Amazon Selling Pirated Editions of Croatian Books?

Total Croatia News

Somebody is making good money, but writers get nothing.

Last week’s Interliber Book Fair in Zagreb, in addition to being remembered as the most profitable and most visited in the previous 40 years, will also be remembered by the fact that it was marked by a discovery that Amazon is selling a pirated edition of Kristian Novak’s books “Gypsy, But the Most Beautiful”, reports Jutarnji List on November 20, 2017.

The controversy with one of the best Croatian books this year, which will be adapted into play later this year, provoked controversy in Croatian literary and publishing circles. The scandal was discovered after a pirated copy of the book was delivered to a reader in Germany. The reader, who is Novak’s friend, immediately noticed that it was a pirated edition and informed the writer and publisher, the OceanMore publishing house, and later provided them with the copy.

“It was immediately clear that this was an unauthorised edition. It looked very primitive, very amateurish. The book was a paperback, and we have never released it in such a format. The outlay was different, and the pages were not numbered,” said Gordana Farkaš Sfeci, the editor and owner of the OceanMore publishing house.

The book, which was available on Amazon for 16.32 euros, which is almost the same price as in Croatian bookstores, was described by tags “Croatian books” and “modern classics”.

Further investigation revealed that “Gypsy, But the Most Beautiful” is by no means the only pirated Croatian book on Amazon. Described as “Croatian classics”, “Croatian books”, “modern classics” and similarly, there are over eighty suspect editions, all of which appear to be illegally published by the same ambitious publisher. Some of them have been uploaded to the online store as early as 2014, so it can be concluded that someone has been stealing money from authors for some time.

The mysterious seller offers a range of books, many by authors who died long time ago, which is important in this context since, according to the laws, the copyright of a writer exists for 70 years after their death, after which the works become part of the public domain and are no longer considered intellectual property. The works of August Šenoa, Josip Eugen Tomić, Ivana Brlić Mažuranić, Eugen Kumičić, Dinko Šimunović and others who died more than 70 years ago can be freely published. However, in most cases, the unknown publisher has also stolen the design of the book covers. Of course, as for works by authors who are alive or died more recently, there is no doubt that the books in question are illegal.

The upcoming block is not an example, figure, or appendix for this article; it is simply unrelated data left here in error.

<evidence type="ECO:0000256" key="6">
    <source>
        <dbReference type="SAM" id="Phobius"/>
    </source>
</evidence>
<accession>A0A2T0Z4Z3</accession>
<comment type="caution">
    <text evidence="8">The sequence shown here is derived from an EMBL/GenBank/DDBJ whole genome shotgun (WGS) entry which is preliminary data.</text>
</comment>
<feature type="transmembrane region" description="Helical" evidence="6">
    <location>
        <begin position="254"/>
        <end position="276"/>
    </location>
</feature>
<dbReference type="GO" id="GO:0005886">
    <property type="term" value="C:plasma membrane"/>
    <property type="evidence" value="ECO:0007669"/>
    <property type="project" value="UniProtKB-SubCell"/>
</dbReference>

All of the books were placed on Amazon via the Create Space platform, which is a service primarily intended as a way for writers to publish their books without an intermediary publisher. It operates as a print-on-demand service, which means that, when a customer orders the book, a copy of the book is printed and sent to the reader. Create Space also offers assistance in selecting the price and distribution channels for the book and can format the books for the Kindle device and help in the cover design as well.

Create Space is owned by Amazon, which is why all the books created on the platform are sold there. All the books produced by Create Space have been put for sale without any identifier of the “publisher”, which means that it is impossible to find information about the identity of the person in question.

Seid Serdarević, the editor-in-chief and owner of the Fractura publishing house, informed Amazon about the issue. “Amazon told me that they would need about a week to investigate whether these are truly pirated books, although we believe that is not in question,” says Serdarević, who did not want to guess who the fake publisher might be. “Pirated editions are nothing new. Somebody has taken advantage of Amazon’s ​​self-publishing initiative. I think people in the West do not perceive it in the same way, but the service is obviously being abused,” says Serdarević, adding that he assumes that Amazon would investigate who the publisher is by checking the bank account to which the money is being paid. “After that, a criminal complaint might follow, but that is a matter for lawyers,” he concludes.

However, some other publishers have had problems in earlier similar situations. OceanMore says that Kristian Novak himself tried to contact Amazon. “He tried to find out who was the person who was selling copies of his books, but they ignored his question by saying that they are not the ones who sell these books, but just a platform where anyone can place their products,” says Farkaš Sfeci.

Đurđica Paić, head of the copyright department at the Croatian Authors Agency, said she was surprised by the pirated books, which violated the rights of authors, but also of graphic artists, illustrators, photographers and publishers. In such cases, the first step is to try to reach a solution in a settlement process. If no agreement is reached, they recommend engaging attorneys specialising in intellectual property issues. “All copyright holders in such cases can file their complaints with the relevant State Attorney’s Office,” explains Paić, adding that Amazon should provide specific information about the persons who are selling the books and “the data can also be requested through court.”

Translated from Jutarnji List.


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